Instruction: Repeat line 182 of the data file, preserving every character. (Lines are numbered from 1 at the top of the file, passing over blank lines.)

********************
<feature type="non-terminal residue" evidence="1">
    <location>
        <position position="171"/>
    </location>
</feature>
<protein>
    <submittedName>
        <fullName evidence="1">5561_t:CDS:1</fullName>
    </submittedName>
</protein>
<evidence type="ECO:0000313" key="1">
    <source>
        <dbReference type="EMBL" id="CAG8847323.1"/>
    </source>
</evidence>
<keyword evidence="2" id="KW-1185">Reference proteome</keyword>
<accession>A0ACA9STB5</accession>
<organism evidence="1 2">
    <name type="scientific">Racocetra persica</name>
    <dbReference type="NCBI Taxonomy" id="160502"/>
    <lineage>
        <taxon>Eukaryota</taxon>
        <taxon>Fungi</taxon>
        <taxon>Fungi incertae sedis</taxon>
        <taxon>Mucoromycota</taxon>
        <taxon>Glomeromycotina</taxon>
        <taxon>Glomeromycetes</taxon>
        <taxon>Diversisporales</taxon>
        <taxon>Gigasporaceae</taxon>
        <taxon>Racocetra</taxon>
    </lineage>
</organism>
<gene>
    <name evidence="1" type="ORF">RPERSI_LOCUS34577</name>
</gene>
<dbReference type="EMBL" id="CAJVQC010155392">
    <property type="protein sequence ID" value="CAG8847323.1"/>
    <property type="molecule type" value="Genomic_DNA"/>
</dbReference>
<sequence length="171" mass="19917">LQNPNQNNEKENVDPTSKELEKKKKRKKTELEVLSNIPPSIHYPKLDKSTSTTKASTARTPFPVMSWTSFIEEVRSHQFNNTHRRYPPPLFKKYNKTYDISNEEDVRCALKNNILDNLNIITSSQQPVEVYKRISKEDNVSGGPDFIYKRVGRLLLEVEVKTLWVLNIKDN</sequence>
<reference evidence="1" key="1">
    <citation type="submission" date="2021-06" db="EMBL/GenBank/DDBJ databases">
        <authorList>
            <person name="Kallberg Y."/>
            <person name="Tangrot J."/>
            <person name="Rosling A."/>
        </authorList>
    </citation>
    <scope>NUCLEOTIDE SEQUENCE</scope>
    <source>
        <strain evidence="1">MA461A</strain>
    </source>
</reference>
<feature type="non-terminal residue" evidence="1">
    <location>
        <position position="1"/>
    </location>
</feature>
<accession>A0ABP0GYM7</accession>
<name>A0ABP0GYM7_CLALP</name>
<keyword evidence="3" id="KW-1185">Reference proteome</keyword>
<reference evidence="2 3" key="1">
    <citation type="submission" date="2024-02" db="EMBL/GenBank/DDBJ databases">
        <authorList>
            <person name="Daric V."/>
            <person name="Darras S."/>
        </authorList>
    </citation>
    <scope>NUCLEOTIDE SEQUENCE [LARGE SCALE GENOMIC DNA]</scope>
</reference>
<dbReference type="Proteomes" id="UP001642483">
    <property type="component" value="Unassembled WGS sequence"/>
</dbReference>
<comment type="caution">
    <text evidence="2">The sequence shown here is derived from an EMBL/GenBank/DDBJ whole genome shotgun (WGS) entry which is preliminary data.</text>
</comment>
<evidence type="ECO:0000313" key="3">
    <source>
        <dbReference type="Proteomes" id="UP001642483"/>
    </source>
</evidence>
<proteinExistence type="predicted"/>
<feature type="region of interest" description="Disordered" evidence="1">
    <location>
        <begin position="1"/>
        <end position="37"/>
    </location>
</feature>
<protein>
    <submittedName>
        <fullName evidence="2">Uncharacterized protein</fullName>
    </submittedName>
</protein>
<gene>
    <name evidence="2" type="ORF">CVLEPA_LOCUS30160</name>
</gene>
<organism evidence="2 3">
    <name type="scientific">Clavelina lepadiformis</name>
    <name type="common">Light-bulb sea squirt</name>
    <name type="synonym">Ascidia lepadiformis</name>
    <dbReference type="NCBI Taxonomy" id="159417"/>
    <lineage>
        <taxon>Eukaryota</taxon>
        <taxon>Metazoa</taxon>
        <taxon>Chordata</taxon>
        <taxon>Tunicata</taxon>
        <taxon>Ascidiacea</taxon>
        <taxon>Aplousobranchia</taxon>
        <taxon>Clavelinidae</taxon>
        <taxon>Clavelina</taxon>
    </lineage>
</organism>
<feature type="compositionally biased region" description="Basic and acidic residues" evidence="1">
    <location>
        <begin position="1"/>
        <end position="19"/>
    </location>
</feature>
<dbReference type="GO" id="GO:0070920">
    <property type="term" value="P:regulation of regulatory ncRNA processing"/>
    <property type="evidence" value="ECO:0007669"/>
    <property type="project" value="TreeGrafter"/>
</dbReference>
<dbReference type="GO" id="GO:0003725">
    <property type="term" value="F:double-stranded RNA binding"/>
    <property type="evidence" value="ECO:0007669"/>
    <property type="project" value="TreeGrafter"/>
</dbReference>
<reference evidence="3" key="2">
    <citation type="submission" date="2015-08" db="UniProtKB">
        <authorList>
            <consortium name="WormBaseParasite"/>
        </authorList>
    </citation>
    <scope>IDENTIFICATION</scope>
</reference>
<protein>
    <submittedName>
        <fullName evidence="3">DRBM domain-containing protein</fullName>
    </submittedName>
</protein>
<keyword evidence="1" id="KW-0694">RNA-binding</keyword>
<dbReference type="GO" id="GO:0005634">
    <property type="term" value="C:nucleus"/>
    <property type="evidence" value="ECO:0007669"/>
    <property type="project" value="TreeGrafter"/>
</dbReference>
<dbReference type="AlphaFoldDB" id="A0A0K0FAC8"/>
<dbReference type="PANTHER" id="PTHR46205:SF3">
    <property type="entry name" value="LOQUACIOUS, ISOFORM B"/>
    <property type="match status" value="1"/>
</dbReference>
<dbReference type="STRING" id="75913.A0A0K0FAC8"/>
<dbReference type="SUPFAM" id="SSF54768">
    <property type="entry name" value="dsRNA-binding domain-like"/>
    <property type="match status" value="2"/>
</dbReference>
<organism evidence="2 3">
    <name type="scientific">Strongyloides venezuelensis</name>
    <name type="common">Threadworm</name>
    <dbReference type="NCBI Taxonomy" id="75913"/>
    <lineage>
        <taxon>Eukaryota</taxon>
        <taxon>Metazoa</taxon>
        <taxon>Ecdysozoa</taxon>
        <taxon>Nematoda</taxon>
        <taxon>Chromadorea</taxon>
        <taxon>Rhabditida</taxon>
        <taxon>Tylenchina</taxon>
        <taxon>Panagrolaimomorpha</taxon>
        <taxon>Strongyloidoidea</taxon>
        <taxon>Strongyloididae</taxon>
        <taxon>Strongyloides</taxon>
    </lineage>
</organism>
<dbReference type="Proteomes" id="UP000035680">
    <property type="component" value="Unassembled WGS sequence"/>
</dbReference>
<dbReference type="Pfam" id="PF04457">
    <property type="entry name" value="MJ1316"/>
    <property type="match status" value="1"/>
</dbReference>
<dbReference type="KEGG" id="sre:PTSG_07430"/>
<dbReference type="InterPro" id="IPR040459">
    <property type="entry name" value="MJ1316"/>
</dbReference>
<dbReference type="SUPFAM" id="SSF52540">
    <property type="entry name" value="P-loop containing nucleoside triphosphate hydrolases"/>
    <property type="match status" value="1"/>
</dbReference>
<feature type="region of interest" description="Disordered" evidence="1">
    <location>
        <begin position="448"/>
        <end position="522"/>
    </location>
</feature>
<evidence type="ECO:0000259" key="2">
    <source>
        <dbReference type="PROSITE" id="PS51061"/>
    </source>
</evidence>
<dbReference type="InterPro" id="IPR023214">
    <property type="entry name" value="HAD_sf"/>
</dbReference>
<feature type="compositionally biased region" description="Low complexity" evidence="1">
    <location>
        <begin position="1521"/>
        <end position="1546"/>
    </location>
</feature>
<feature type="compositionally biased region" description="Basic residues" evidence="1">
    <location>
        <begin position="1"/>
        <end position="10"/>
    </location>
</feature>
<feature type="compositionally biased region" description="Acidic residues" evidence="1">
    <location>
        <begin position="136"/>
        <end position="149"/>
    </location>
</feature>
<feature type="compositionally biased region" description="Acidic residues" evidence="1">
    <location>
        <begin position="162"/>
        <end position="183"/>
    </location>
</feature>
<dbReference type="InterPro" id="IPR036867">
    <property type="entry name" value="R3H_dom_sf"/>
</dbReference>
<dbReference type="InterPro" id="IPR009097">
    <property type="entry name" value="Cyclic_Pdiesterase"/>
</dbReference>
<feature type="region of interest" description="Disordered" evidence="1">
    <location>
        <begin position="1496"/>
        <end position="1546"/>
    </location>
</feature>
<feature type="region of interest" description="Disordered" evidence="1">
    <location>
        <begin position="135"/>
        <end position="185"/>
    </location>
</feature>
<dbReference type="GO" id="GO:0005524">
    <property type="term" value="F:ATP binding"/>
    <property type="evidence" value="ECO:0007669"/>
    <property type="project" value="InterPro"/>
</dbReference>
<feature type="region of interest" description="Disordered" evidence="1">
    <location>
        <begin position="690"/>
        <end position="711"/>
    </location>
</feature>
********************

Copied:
</dbReference>